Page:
COLUMBUS, Ohio (WCMH) — Debunked conspiracy theories made by elected officials in Ohio has prompted a federal investigation into the state’s administration of elections.
Along with Texas, Florida and Arizona, two U.S. House committees announced their intention to investigate Ohio’s efforts to combat election-related misinformation and disinformation.
“Over the past year, several states have passed laws that unnecessarily involve partisan actors in election administration and could lead to the overturning of legitimate election results,” U.S. Reps. Carolyn B. Maloney (D-N.Y.) and Zoe Lofgren (D-Calif.) said in a new release.
In a letter addressed to Brian Sleeth, president of the Ohio Association of Election Officials, Maloney and Lofgren requested information about the organization’s efforts to offset falsehoods and conspiracy theories related to the 2020 election.
“The Committees are particularly concerned by reports over the past year that some state officials have relied on false, debunked election conspiracy theories to enact new laws and take other steps that could undermine future elections,” the letter stated.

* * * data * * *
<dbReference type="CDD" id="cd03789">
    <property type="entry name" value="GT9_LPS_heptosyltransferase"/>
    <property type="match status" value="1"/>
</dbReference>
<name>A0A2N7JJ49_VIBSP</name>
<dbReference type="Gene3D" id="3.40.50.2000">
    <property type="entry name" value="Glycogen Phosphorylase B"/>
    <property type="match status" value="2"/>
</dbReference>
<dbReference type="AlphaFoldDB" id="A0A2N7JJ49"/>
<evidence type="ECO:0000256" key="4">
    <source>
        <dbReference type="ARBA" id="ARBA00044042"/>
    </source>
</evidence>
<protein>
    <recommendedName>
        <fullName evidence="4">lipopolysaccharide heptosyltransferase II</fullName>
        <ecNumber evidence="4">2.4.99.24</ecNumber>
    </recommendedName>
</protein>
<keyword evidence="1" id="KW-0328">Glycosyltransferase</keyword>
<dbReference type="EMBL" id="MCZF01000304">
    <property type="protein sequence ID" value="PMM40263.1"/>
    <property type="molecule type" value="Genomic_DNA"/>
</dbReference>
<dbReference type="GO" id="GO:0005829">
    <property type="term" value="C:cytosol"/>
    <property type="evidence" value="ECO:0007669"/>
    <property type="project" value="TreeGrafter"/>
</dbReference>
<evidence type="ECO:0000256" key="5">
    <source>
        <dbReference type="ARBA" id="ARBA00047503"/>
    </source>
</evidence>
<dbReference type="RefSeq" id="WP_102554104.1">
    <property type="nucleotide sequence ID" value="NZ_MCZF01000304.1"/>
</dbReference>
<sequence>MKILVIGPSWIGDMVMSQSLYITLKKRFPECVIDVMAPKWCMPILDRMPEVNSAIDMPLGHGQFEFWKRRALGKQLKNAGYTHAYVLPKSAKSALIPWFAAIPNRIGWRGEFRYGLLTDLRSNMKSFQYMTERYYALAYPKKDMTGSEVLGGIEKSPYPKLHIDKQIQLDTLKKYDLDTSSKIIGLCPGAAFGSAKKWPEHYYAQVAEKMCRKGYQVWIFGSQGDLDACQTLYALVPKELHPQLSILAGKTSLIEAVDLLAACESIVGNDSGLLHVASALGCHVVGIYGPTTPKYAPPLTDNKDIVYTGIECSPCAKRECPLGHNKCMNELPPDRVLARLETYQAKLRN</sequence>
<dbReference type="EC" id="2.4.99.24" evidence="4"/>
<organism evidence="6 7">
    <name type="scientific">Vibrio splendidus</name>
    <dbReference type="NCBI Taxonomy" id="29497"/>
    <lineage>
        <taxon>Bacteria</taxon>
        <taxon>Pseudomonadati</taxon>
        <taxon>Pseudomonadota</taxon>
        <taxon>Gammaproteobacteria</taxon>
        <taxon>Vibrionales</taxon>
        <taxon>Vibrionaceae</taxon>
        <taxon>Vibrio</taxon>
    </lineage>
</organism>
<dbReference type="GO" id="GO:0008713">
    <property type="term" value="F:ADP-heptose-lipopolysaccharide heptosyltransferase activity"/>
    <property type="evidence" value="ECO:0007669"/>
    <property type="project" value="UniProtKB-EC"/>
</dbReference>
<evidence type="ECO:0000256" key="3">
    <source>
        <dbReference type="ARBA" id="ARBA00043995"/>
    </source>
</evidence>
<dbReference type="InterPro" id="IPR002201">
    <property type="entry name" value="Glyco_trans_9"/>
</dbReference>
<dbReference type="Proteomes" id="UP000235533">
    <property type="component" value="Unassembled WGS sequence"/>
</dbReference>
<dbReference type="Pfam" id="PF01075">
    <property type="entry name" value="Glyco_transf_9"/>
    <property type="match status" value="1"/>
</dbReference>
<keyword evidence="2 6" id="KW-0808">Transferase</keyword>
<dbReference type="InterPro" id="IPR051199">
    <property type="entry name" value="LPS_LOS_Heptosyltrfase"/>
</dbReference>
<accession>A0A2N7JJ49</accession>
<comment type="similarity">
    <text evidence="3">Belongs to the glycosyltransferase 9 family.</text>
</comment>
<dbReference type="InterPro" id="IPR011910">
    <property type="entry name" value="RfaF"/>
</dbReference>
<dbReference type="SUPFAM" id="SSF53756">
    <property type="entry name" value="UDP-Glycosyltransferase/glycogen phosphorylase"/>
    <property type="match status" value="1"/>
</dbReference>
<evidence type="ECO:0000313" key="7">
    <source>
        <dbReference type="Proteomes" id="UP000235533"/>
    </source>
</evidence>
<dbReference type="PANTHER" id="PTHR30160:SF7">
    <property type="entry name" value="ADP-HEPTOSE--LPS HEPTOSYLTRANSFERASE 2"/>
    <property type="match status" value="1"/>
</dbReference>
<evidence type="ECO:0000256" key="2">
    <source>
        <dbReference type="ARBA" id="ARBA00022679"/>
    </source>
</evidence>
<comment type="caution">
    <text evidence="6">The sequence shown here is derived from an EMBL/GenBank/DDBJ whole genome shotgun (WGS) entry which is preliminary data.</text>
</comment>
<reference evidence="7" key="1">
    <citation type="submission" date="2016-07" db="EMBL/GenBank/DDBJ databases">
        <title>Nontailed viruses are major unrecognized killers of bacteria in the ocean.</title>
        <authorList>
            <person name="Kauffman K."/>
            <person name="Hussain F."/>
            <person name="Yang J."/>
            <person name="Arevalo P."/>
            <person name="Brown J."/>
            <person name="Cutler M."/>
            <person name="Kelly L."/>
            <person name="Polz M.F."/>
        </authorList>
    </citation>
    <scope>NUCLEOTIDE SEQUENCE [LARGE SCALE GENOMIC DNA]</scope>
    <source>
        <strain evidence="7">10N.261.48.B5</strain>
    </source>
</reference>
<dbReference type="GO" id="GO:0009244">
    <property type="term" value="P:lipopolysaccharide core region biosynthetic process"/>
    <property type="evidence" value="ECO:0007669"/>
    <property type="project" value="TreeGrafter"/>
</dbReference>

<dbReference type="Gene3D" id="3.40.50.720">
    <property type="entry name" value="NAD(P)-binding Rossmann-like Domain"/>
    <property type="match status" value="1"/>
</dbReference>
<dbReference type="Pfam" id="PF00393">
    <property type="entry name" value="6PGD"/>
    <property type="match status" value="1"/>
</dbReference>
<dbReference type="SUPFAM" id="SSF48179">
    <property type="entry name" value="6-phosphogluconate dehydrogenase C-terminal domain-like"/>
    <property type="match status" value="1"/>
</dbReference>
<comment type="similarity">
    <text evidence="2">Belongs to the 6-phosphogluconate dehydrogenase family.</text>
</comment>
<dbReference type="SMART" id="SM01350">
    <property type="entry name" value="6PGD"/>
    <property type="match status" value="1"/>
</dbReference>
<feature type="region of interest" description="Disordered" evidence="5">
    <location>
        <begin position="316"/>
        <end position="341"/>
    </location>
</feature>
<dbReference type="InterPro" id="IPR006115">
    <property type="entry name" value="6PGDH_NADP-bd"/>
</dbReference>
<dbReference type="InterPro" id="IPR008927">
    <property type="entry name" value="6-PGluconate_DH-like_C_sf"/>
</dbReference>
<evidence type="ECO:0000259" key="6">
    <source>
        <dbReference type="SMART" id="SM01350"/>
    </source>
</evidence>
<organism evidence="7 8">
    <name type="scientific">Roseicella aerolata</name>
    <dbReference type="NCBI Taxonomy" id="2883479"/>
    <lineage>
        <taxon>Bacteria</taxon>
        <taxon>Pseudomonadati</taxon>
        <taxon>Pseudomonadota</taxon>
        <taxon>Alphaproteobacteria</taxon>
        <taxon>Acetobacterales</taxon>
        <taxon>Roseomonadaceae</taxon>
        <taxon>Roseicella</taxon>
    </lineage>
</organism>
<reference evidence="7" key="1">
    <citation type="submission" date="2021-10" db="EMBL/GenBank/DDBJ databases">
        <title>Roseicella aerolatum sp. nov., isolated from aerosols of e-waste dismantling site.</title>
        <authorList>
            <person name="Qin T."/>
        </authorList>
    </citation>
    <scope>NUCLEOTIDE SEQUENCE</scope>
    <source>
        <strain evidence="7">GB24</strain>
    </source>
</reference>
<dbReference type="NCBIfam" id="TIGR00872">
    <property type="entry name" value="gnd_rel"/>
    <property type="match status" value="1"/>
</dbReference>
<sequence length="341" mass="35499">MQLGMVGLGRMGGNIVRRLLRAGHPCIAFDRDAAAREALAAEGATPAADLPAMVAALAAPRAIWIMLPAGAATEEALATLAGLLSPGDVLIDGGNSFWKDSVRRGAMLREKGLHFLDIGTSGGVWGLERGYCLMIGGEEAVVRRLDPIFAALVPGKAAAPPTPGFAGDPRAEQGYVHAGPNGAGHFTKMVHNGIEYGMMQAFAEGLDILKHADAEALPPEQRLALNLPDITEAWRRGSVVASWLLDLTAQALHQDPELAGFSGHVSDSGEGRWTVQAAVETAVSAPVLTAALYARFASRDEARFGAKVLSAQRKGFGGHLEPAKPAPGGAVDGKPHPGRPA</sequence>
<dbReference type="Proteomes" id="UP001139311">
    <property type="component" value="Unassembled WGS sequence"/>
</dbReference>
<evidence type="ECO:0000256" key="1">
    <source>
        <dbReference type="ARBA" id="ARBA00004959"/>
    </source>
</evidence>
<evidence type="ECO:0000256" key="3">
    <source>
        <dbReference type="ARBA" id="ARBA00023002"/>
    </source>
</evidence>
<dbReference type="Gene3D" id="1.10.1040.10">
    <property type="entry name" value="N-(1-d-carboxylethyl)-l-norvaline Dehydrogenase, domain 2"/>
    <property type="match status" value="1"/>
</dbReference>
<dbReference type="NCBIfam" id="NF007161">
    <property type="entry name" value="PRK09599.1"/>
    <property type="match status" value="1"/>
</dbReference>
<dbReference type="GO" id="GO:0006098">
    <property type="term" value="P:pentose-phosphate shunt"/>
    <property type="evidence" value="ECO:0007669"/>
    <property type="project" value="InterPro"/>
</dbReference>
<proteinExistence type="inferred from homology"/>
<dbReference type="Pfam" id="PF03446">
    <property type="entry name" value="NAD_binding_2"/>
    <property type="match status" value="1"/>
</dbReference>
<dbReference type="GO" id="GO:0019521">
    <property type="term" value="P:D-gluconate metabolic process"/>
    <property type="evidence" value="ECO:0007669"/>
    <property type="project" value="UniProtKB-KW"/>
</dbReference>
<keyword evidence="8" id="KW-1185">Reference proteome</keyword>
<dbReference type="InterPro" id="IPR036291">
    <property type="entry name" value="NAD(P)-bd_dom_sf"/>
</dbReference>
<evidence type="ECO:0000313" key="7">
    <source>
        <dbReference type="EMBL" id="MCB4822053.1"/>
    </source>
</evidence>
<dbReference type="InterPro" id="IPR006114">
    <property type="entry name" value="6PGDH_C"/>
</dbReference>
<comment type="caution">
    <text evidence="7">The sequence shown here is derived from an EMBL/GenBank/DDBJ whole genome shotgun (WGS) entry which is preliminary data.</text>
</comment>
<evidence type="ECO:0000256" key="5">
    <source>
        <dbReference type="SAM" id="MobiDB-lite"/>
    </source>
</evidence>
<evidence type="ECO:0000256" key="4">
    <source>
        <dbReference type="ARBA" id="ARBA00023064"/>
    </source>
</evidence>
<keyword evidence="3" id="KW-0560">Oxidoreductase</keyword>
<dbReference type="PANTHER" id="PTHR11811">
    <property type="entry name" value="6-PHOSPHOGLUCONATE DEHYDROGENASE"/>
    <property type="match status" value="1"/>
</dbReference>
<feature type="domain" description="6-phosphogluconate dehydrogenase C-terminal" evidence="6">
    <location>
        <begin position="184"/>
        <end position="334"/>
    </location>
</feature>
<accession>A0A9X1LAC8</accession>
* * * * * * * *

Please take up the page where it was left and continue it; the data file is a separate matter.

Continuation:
Maloney and Lofgren, of the House Oversight Committee and the Committee on House Administration, respectively, cited statements made by Ohio Rep. Scott Wiggam (R-Wooster) in which he claimed without evidence that “the 2020 general election was illegitimate and meaningless due to fraud.”
The congresswomen also referenced Ohio House Bill 110, enacted in June 2021, that they argued reduced the effectiveness of election administration by banning election officials from working with non-government organizations.
“These restrictions hinder election administrators’ ability to receive funding for essential election activities such as voter education, registration, get-out-the-vote efforts, absentee voting, and poll worker training,” the representatives said. “Troublingly, advocates of H.B. 110 have repeated false narratives about election fraud in their push to enact new laws.
Maloney and Lofgren requested that Sleeth provide answers to their questions by May 4.
A spokesperson from Secretary of State Frank LaRose’s office did not provide comment on the congressional investigation, as the letter was never delivered to his office.
Read the letter to Sleeth below: